Thursday, March 19, 2009

Hungry whales steal birds' dinner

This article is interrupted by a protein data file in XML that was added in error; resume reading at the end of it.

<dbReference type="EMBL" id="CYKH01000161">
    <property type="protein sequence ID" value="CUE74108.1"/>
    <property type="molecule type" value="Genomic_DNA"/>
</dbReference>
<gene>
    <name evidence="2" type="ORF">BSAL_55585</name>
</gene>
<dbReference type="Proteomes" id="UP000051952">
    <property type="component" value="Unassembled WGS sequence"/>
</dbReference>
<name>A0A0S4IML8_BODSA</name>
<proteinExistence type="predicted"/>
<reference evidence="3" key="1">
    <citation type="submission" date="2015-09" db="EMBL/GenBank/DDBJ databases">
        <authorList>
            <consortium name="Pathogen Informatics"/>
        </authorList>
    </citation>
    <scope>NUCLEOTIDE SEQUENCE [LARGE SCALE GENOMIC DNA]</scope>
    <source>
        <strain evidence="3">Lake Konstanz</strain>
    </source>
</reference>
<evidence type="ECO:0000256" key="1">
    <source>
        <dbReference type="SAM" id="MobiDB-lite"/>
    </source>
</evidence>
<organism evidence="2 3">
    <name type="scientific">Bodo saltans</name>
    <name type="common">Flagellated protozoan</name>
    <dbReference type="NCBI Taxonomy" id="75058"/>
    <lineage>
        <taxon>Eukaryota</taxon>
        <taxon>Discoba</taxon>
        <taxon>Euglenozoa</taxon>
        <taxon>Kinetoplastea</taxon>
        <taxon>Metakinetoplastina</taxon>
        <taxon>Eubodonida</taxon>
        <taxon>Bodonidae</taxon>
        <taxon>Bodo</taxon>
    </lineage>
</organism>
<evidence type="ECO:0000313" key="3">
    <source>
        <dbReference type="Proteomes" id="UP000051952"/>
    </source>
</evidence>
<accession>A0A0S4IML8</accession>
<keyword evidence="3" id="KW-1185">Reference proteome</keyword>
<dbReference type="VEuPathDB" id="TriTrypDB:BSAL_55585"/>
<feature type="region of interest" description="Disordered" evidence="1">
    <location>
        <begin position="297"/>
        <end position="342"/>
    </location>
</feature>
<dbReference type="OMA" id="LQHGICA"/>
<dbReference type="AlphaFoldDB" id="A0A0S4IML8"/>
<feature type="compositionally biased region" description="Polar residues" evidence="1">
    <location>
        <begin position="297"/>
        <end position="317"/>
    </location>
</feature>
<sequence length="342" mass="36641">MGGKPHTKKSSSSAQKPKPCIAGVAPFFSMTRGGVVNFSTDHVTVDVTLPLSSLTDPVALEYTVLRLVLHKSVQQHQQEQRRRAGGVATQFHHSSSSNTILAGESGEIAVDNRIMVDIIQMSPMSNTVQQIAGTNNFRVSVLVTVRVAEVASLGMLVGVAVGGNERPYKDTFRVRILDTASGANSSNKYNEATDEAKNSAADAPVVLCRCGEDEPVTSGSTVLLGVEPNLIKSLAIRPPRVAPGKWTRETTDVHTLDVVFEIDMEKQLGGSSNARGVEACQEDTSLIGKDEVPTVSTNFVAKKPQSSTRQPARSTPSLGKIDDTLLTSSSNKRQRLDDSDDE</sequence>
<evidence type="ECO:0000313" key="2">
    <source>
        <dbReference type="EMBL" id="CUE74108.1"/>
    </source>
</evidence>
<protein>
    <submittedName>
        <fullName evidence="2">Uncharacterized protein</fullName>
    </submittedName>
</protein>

The birds' bait ball becomes a bite-sized snack for a hungry humpbackHumpback whales have come up with a novel way for getting an easy snack - stealing birds' dinners. A BBC crew filmed seabirds carefully corralling unwieldy shoals of herring into tightly packed "bait balls" from which the fish are easy to pluck. But they discovered that passing whales would wait for the birds to complete their hard graft before devouring the ball of fish in a single gulp. The team said this was the first time they had seen this behaviour. The footage, filmed off the coast of North America, forms part of the BBC wildlife series Nature's Great Events: The Great Feast. Fish banquet The team witnessed the whales' crafty behaviour as they set up to film vast shoals of herring as they gathered to feed on plankton blooms. The whale came in and scooped up the whole thing in pretty much one gulp - mouth open, whoosh, and the whole thing was gone Joe Stevens, producer While the fish feast, diving birds also congregate, eyeing an opportunity for their own fishy banquet. Joe Stevens, a producer on the programme, said: "Murres (a type of guillemot) dive under the shoal and whittle it down into a ball of fish, using the surface of the water to contain it. They dart around it, picking off the fish. "Other seabirds like gulls then come in to get bits of the bait balls." But while the team expected to capture this spectacle on camera, they were unprepared for what came next. Mr Stevens explained: "We had a cameraman in the water - and we started to notice lots of whales. "And we thought: 'What would happen if the whales got interested in these balls of fish?' And then the whales did get interested. Humpbacks migrate from Hawaii to reach the fish feast "One came in and scooped up the whole thing in pretty much one gulp - mouth open, whoosh, and the whole thing was gone." It was a bit of a shock for the underwater cameraman, he added. Mr Stevens said the crew witnessed the humpbacks scoffing the bite-sized bait balls several times. He said: "It was like the whales had noticed what the birds were doing, and let the birds do all the hard work of creating the balls of fish so they could then come in to scoop them up." He added: "You have to take your hat off to them - it is when you see them doing things like that, you realise that they are really very very clever and that they are aware of their environment and what is going on."

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